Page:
You’ll always have niche appeal
There comes an issue when you take on a review for a game that seems like it is made for you. I love turn-based tactical games, I love football (soccer for the yanks), and I love but don’t have the time to delve into Football Manager, so it would be easy to say that Football, Tactics & Glory is seemingly made just for me.
For others who have similar interests, Football, Tactics & Glory might be just what you wanted but never knew you could get. For those who don’t check off at least two of those interests above, well, this might be a bit of a chore for you.
Football, Tactics & Glory (PC)
Released: June 1, 2018
Football, Tactics & Glory (henceforth FTG) is a strategy game mixed with sports RPG where you take control of a football team in a country of your choice. Starting at the bottom of your country’s league pyramid, you take control of a team in both on-field play and a base-building aspect of signing and training players while trying to keep your club’s bank account in the black. It’s a nice little take on an XCOM clone for those of us who are tired of shooting things in the head and would rather shoot a ball into a net.
The base gameplay of on-field play moves in a turn-based system where you get to do three actions in a turn before your opponent gets to do the same, trading off turns until time runs out. Your players can move, shoot, pass, defend, or hold the ball, and their success in those aspects is based on their skill level. Unfortunately, RNGesus makes a return here in that the outcome of your selected action is based on a skill check roll as opposed to using a hard number. It does get annoying when you have three times the amount of skill potential as your opponent and you get a bad roll and they break away for a score.
As you progress your players levels and their experience in a position, they are able to do things more efficiently. When I first started off I was having issues with the three moves a turn feeling like it wasn’t enough to get anything done, but as my players became more adept at their positions I was able to utilize them better and the game began to feel a bit fairer. So in this way, FTG will also appeal to those of you who enjoy RPG leveling of characters.
One of the challenges when turning the athletic chess match that is football into a turn-based tactical game is preserving the feel of the sport. To allow you to attack endlessly wouldn’t feel genuine, but you don’t want to make the game boring to even a fan. Thankfully, FTG finds a nice balance. The game moves in phases where sometimes you will go on a full offensive, and other times you will have to spend a full turn maneuvering people away from the ball to set up for an attack on your next turn or back into a defensive stance to prevent a score.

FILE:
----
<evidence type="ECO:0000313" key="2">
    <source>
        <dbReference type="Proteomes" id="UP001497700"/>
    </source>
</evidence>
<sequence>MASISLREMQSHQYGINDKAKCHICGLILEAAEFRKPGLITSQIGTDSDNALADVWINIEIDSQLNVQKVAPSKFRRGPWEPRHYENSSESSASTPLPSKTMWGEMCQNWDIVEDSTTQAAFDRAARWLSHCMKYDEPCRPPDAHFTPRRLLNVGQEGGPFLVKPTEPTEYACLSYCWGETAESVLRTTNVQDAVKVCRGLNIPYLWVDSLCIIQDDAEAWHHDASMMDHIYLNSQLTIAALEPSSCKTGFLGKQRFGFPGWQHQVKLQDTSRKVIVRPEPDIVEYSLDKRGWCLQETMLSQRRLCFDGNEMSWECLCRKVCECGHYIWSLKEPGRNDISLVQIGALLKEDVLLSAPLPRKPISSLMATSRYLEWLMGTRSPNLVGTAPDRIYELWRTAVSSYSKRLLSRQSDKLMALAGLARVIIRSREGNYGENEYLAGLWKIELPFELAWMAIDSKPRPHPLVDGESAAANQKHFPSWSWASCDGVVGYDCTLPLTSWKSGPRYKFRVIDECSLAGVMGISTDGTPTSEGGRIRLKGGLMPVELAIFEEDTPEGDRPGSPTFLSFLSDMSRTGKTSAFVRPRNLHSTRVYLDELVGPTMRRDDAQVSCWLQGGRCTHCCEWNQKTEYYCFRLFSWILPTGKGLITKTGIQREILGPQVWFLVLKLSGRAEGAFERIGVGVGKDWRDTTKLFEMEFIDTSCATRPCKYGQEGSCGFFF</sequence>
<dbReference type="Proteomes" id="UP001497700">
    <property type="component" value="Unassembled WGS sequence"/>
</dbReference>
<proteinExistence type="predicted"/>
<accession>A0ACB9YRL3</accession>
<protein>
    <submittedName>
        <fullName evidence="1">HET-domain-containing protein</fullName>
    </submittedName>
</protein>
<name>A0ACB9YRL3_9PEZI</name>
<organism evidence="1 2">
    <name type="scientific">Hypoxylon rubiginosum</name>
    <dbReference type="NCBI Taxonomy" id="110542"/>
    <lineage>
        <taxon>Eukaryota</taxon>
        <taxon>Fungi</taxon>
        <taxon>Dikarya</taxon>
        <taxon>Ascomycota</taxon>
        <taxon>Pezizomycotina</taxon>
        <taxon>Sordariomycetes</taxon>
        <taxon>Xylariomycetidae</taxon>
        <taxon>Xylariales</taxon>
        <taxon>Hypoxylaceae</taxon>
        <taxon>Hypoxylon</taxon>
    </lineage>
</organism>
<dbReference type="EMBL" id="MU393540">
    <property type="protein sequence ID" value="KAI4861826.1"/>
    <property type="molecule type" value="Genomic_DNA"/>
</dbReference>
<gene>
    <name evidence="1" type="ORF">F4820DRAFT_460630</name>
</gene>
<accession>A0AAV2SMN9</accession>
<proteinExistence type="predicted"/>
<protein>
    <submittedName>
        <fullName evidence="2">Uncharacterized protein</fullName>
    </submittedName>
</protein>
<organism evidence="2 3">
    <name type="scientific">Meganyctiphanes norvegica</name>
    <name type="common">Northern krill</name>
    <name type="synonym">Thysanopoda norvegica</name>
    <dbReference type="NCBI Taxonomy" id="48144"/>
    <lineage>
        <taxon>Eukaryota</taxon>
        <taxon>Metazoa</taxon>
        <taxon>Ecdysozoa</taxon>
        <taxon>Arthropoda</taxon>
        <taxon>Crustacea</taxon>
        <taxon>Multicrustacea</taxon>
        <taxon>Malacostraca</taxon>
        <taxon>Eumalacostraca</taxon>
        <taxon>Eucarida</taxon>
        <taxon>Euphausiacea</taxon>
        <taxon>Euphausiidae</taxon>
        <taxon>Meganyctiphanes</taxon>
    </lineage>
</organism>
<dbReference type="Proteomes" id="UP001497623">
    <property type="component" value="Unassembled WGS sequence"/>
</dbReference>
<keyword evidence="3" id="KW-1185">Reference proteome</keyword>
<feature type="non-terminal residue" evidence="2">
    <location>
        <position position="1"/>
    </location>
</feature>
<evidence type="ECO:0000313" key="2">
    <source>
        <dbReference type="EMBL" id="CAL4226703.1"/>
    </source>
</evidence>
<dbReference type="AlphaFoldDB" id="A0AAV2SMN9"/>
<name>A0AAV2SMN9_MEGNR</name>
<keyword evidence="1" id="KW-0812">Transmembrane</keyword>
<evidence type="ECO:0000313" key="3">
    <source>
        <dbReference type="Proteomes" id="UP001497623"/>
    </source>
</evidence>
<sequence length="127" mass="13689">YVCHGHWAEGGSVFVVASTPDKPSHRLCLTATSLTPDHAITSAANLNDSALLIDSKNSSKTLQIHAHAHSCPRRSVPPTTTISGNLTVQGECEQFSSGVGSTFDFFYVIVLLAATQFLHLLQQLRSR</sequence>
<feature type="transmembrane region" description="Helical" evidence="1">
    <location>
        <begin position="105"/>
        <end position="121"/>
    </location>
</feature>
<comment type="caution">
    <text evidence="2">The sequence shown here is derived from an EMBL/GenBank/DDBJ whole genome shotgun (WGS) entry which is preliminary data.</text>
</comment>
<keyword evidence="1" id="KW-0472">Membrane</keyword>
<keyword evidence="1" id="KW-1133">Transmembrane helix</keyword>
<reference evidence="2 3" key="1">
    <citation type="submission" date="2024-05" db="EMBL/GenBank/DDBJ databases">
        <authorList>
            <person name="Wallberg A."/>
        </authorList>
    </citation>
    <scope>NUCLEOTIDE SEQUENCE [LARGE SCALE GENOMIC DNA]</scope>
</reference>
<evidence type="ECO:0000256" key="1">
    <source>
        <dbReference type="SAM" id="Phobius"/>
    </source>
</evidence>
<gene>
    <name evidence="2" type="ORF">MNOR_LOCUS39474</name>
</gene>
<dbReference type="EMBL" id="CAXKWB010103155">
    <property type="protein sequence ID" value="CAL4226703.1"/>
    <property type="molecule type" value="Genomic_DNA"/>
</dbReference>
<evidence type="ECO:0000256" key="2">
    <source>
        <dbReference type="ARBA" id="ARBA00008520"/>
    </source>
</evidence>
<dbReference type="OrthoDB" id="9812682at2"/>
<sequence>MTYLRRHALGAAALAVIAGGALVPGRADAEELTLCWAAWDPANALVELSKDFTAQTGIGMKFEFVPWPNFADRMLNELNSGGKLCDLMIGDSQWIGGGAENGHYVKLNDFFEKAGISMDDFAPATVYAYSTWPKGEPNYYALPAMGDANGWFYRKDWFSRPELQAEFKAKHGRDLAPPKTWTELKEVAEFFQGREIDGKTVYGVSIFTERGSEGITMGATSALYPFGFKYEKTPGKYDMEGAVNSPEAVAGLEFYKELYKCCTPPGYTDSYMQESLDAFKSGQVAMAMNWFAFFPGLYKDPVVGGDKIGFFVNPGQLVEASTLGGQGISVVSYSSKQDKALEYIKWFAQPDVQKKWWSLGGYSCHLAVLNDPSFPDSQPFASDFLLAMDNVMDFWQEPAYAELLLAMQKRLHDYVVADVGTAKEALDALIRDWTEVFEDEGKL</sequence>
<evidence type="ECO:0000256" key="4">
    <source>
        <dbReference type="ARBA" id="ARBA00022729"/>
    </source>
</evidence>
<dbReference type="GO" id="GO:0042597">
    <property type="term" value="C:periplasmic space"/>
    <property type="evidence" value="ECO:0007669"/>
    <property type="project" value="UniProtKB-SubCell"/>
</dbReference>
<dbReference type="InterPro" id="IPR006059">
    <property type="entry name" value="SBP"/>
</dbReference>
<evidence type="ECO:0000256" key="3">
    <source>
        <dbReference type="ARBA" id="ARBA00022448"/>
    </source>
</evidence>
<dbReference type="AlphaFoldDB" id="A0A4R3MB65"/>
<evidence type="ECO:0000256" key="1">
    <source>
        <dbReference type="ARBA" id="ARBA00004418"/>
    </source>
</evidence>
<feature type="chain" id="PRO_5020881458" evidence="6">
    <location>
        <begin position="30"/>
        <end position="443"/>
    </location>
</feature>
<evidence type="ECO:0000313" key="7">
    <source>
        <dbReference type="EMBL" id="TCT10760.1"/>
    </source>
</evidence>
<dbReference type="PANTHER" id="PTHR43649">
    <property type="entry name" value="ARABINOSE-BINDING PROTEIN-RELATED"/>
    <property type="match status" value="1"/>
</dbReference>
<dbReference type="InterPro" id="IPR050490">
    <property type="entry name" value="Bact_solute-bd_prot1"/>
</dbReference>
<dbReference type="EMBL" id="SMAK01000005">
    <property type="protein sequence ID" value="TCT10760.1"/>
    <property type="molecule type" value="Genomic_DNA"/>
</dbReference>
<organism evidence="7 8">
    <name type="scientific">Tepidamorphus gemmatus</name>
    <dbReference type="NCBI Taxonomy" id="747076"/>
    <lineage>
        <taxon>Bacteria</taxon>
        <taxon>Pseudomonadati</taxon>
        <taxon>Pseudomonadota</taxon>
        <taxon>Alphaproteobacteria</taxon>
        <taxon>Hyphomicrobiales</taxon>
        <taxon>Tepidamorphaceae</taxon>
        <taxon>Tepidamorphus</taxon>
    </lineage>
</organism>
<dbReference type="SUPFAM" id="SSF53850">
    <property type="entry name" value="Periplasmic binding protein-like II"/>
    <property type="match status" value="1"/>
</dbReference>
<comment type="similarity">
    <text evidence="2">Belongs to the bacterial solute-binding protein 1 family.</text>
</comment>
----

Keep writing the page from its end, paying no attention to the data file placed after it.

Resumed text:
There is the issue where if you don’t know anything about football tactics, you might be a tad out of water with this game as there is little hand-holding in that regard. The basic tutorial goes through what you can and can’t do and what happens when you or your opponent breaks the rules in the context of the gameplay but as far as tactics and knowing how to properly penetrate a 5-3-2 formation? You’re on your own. See what I mean about niche appeal?
The team management aspect in FTG is perfect for those of us who want to get into Football Manager but don’t have the time to dedicate to spreadsheets and reading books on advanced football tactics. These mechanics have been stripped down to a manageable degree where the most you have to do is select one of four skills you want your player to raise as they level up, buy and sell players when their contracts are up, and choose perks for the players when they become experienced in a position. Every now and then you can upgrade your facilities to accommodate more fans to make more money or improve your training facilities; basic base building stuff that is well translated to the sports world.
FTG is mostly a single-player game but there is a bare-bones multiplayer component built in that mostly relies on you having someone else to play with be it online or in a hot-seat format on a single computer. At the time of writing this review, I didn’t have anyone to play with but I can see this being something that would be enjoyable, so long as you have friends to play with. There is a lobby system that is not that populated so if you don’t have a match set up with someone, the chances of finding someone to play with are slim. Thankfully there is a Discord that could be used for setting up matches but even looking in there the player base is pretty small right now.
This is an indie game and therefore they couldn’t afford the massive licensing fees that the big clubs charge to use their names and likeness, but Steam Workshop has been built in from an early point in its Early Access period so there is already a large library of mods available right from the start.
FTG may be a bit rough to get into at first, but with a little dedication and the right type of niche desires this may be a little slice of heaven for you. If you aren’t interested in the subject matter I’d suggest finding another tactical strategy game to enjoy.
[This review is based on a retail build of the game provided by the publisher.]